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Jan 02, 2021

As one of the most tumultuous years in oil’s history ends, a delicate task now confronts OPEC+.

The alliance of producers led by Saudi Arabia and Russia must decide whether it can continue to restore crude supplies without capsizing the price recovery they spent most of 2020 working to achieve.
Moscow believes that the group -- which slashed output during the pandemic -- can revive another 500,000 barrels a day of idle capacity in February, on top of an increase scheduled for this month. Riyadh, which has favored greater caution, is keeping its own views under wraps.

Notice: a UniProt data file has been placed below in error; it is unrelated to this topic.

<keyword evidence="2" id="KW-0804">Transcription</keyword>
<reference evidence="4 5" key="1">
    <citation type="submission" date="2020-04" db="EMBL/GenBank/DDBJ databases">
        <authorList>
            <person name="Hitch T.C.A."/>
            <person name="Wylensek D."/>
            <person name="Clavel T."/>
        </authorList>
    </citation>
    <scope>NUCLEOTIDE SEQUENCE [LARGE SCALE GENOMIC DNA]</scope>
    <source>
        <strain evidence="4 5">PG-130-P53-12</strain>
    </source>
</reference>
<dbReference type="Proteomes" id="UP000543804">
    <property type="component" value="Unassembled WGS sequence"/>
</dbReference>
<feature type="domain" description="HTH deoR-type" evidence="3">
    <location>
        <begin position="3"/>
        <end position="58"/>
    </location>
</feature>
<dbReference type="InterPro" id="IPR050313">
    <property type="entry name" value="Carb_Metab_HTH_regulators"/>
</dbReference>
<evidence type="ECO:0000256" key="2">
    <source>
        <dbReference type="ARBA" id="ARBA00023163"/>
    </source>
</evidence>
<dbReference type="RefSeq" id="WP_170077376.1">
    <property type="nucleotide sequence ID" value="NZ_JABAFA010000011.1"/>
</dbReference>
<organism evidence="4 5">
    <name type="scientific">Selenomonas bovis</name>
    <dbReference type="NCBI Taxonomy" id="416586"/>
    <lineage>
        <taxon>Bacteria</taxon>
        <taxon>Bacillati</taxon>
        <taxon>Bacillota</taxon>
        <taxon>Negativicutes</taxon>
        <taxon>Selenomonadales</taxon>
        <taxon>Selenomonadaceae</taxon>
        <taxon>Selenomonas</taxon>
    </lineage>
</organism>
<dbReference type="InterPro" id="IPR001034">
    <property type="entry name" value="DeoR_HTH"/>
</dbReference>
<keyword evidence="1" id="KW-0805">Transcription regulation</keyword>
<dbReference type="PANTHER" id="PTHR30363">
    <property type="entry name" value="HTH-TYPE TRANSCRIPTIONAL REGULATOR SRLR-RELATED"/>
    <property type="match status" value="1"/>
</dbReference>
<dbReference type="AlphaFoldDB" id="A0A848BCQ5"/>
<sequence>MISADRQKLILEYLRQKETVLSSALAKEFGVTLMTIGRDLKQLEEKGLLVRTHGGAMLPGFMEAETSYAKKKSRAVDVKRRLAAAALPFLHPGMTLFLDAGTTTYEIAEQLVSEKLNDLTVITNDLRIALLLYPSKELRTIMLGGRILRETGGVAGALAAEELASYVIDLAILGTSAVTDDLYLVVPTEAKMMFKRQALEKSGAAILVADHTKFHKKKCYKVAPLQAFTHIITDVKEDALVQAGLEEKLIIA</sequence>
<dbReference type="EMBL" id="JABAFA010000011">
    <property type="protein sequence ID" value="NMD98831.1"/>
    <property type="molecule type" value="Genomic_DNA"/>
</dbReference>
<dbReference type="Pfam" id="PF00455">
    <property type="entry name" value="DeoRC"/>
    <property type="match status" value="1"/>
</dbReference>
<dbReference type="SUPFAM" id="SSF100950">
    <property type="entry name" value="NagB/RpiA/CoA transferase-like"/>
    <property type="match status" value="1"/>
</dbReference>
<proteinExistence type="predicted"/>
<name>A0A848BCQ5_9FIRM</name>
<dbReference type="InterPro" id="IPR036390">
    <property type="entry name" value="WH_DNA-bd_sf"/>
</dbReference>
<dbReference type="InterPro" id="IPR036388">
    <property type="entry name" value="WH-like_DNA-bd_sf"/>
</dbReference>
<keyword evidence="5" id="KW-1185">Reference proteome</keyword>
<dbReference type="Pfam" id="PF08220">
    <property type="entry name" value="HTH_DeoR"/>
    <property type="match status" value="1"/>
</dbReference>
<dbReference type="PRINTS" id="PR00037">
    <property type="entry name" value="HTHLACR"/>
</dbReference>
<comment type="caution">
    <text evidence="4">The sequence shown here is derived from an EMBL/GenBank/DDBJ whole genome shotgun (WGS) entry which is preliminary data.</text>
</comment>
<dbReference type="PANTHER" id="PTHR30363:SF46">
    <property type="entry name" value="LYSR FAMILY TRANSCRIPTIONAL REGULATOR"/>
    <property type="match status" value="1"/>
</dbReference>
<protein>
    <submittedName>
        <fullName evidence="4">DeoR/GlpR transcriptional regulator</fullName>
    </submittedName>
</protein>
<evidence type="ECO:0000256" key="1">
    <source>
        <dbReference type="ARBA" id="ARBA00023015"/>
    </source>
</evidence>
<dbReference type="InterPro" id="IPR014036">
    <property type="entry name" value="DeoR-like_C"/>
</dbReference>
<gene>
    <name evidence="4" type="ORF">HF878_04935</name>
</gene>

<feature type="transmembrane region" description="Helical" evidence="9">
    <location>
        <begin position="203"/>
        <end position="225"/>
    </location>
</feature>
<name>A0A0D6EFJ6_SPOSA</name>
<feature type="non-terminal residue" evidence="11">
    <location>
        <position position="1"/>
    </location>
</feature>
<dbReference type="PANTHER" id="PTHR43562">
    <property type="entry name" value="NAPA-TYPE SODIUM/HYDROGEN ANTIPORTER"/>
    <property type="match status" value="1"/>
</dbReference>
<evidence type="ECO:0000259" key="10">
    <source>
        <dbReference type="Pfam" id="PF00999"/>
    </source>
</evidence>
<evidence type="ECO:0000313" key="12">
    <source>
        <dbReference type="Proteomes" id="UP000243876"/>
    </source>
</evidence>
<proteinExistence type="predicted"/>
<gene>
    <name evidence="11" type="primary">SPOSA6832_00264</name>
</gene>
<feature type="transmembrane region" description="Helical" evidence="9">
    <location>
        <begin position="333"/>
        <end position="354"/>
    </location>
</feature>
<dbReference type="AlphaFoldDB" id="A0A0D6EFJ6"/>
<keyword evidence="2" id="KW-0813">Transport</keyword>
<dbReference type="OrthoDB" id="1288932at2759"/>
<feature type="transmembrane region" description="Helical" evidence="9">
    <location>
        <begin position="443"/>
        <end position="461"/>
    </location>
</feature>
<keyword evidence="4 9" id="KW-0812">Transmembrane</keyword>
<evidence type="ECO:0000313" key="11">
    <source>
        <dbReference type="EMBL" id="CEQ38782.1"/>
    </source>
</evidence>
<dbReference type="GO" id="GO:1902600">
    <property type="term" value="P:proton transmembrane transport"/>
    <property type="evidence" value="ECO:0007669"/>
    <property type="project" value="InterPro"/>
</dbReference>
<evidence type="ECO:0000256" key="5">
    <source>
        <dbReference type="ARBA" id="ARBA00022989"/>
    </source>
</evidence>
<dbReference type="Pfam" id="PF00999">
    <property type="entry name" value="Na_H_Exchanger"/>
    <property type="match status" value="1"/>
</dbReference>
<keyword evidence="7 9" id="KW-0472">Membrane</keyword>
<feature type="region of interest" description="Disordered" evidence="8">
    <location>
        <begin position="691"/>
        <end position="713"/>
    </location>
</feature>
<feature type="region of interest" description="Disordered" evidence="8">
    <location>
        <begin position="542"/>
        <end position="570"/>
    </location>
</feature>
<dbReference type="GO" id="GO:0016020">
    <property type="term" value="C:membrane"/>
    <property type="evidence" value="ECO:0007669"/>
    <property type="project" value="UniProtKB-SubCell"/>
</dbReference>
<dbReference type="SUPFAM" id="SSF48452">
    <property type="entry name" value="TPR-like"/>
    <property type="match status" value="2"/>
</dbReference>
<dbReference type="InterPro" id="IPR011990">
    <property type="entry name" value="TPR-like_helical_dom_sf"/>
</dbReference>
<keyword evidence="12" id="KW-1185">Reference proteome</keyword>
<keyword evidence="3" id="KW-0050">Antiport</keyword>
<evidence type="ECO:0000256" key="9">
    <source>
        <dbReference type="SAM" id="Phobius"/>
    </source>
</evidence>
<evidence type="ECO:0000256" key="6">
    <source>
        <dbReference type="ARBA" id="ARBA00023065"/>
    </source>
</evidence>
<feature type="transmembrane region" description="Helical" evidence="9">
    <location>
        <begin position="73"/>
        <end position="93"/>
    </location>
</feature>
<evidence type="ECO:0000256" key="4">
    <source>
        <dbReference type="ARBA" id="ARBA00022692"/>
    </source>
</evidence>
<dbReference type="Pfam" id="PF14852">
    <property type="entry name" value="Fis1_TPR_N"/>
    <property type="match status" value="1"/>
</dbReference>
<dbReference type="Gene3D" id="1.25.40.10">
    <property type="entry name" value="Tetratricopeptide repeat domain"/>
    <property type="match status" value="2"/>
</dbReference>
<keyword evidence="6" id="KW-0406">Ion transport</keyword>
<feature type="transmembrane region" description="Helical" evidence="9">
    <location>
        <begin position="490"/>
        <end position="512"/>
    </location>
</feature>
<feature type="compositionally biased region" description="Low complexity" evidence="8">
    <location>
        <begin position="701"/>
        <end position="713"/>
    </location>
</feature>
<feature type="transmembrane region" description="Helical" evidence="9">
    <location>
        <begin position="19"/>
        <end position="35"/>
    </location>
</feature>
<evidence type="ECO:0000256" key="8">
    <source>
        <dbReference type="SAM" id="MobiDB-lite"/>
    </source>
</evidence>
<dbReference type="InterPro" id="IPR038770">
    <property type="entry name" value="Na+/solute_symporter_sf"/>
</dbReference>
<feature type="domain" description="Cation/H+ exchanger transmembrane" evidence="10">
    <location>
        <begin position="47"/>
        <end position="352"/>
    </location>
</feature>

“It feels like OPEC+ is trying to steer a giant oil tanker through a narrow straight,” said Giovanni Staunovo, an analyst at UBS Group AG in Zurich.
Whatever they ultimately decide, the Organization of Petroleum Exporting Countries and its partners are leaving nothing to chance.

With its Jan. 4 gathering, the coalition is switching to meeting every month -- rather than just a few times a year -- in order to fine-tune production levels more precisely.

After the brutal lessons delivered over the past 12 months, the impulse to micro-manage is understandable. Read more